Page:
Although most people think of Polaroid instant cameras as retro relics from the 70s and 80s, those cameras did
do something that today’s digital models don’t – they provided you with an on-the-spot photographic print. The picture quality wasn’t great, but it was fun to instantly receive that tangible finished product. Polaroid is now trying to recapture a little of that fun, with its new Z2300 digital instant camera. I recently had the chance to try one out for myself.
Polaroid has launched a new entry into an expanding market with Kids Tablet – a sturdy 7-inch tablet featuring educational and multimedia apps, built-in parental controls and a safe web browser.
Polaroid CEO Scott Hardy has confirmed to Imaging Resource
that the company will unveil a new Android-powered camera at CES 2013. Though there are currently few confirmed specs for the device, we do know that it will be mirrorless and will feature interchangeable lenses.
It’s hard to say which manufacturer was the first to offer an inexpensive, consumer-oriented actioncam, although Oregon Scientific
might be a good bet. In any case, it’s become a very competitive product category in recent years. While GoPro
continue to stand out, in the past several months we’ve seen big-name electronics companies such as Sony
throw their hats into the ring. Not wanting to be left out, Polaroid is now also offering a rough-and-ready, mount-it-anywhere video camera – in fact, it’s offering three.
If you’re old enough, you may fondly remember the gloriously analogue, low-tech world of Polaroid photographs. While the image quality wasn’t great, you instantly got a real, physical photograph that you could stick in your locker, tack to your bulletin board, or use to blackmail someone. If you now use an iPhone for snapping photos, however, it’s become impossible for you to get instant Polaroid prints ... right? Not if the Impossible Instant Lab goes into production.
The near-ubiquitousness of camera-equipped smartphones has seen many ditch their dedicated cameras in favor of the convenience of snapping shots on their phone. But although the quality of the camera in the iPhone has improved over the various iterations of that device, there are still many things a dedicated camera is better at. But you don't have to lug around a fancy DSLR to up your photography game … here are 10 compact cameras that offer something the iPhone can't.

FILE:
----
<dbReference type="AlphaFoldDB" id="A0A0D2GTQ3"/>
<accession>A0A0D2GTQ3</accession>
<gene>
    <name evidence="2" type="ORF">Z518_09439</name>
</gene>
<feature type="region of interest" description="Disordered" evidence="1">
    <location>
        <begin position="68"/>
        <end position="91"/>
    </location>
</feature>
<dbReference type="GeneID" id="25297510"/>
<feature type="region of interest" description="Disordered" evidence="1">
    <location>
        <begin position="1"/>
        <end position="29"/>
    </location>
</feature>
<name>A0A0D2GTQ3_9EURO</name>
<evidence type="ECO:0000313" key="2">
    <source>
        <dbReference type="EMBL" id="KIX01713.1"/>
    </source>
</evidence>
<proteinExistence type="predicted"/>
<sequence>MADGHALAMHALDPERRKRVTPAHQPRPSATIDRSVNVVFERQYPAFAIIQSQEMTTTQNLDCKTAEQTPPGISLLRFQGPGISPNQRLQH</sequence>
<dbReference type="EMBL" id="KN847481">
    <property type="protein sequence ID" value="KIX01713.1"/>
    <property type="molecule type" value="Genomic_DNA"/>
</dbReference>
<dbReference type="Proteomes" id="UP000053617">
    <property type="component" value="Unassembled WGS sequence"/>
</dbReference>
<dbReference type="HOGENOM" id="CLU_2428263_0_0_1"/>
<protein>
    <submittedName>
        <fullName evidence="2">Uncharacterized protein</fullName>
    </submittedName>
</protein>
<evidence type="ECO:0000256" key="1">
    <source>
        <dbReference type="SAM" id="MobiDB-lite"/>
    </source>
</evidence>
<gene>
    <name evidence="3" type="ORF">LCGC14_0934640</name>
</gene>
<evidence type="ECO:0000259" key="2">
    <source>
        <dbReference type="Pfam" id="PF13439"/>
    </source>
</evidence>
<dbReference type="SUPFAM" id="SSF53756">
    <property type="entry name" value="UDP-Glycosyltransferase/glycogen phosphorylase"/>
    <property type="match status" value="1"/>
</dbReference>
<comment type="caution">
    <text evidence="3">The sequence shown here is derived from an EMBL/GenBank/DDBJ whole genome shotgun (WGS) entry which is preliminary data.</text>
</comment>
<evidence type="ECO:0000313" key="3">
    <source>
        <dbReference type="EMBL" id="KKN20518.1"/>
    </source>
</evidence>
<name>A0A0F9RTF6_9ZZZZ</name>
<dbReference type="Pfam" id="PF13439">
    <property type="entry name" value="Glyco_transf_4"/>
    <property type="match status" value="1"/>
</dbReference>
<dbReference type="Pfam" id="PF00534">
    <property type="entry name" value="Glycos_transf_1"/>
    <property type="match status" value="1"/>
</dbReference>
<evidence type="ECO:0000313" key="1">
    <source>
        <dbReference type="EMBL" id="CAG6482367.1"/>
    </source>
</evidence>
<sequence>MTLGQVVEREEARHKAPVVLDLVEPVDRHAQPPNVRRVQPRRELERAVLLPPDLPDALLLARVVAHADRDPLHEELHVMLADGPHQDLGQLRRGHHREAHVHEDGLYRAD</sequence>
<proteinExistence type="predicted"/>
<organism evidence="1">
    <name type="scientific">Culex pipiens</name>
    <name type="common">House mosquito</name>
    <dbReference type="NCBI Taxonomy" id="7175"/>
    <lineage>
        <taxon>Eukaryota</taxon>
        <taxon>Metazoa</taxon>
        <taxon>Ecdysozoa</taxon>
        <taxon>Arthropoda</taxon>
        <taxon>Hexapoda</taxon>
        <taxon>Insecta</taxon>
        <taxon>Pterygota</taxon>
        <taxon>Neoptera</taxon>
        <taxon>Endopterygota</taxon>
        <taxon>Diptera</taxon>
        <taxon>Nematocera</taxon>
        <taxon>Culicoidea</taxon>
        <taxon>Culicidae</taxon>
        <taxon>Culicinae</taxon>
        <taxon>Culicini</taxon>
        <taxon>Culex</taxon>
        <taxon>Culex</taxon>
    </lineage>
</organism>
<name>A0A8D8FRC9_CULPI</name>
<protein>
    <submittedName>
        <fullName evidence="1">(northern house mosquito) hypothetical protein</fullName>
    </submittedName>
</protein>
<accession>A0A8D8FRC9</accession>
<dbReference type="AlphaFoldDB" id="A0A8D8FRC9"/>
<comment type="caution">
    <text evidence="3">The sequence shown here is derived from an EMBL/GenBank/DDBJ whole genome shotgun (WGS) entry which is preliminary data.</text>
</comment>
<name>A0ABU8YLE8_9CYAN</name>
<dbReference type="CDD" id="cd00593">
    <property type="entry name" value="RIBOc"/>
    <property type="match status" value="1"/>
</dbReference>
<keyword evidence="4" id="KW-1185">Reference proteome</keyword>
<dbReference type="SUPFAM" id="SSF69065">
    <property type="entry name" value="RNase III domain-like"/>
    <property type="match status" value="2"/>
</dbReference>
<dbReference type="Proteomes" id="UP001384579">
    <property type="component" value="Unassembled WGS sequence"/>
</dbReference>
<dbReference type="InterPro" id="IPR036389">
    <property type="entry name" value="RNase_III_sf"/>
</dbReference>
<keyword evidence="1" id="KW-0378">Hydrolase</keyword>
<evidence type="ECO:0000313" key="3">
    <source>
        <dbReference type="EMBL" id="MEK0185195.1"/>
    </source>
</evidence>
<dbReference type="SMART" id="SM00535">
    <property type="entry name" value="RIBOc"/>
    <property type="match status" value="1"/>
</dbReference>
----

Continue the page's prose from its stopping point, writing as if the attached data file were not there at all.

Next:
While Kodak finally succumbed to the march of technology and bowed out of the camera-production biz
earlier this year, another icon of the pre-digital photography age is determined to stick around. Looking to leverage its expertise in instant film cameras, the company has developed a number of digital cameras, such as the PoGo
, that provide the same instant photo capabilities, but with the use of new technology. The latest is the Z2300, which packs an integrated printer to spit out prints in under a minute – no shaking required.
Instagram is enjoying a wealth of success right now, particularly after being picked up by Facebook
last month for a cool US$1 billion. The photo-sharing network's social apps have become some of the most popular in the world, and one design studio in Italy is wondering what it would look like if the company decided to make its own hardware as well. ADR Studio has put together a fairly detailed concept for just such a device, called the "Instagram Socialmatic," which merges online photo-sharing with instant Polaroid-like prints for sharing in the offline world.
With most people happy to make do with camera phones
for their digital image snapping needs in the majority of situations and the quality of such devices improving markedly in recent years, makers of dedicated consumer-level cameras face an increasingly tough row to hoe. At CES 2012
, Polaroid has announced its SC1630 Smart Camera that attempts to blur the lines between a camera phone and dedicated camera with its smartphone-like form factor and being one of the first dedicated cameras to run on Android.
Photojojo is known for offering unusual cameras for enthusiasts such as the Holga Twin Image Maker
and NeinGrenze 5000T
dedicated tilt-shift camera. The online store has released yet another treat for fans - the legendary Polaroid SX-70 camera that was originally manufactured in the years 1972-1977. The cameras being offered have all been restored to working condition and integral instant film is also available.